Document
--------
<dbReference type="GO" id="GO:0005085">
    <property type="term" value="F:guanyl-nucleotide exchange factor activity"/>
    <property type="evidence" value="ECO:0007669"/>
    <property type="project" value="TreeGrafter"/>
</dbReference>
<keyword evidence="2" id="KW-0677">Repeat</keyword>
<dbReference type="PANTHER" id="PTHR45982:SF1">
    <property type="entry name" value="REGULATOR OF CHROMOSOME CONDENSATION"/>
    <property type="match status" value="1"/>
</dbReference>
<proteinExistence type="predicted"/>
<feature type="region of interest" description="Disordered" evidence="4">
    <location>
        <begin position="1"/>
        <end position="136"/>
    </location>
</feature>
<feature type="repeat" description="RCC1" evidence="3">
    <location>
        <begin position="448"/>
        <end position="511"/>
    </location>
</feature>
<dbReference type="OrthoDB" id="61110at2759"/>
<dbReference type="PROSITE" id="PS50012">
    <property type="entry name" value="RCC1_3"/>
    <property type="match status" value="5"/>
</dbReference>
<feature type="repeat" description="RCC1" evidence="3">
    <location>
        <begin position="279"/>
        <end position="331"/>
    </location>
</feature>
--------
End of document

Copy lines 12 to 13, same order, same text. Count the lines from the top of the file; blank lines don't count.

<feature type="region of interest" description="Disordered" evidence="4">
    <location>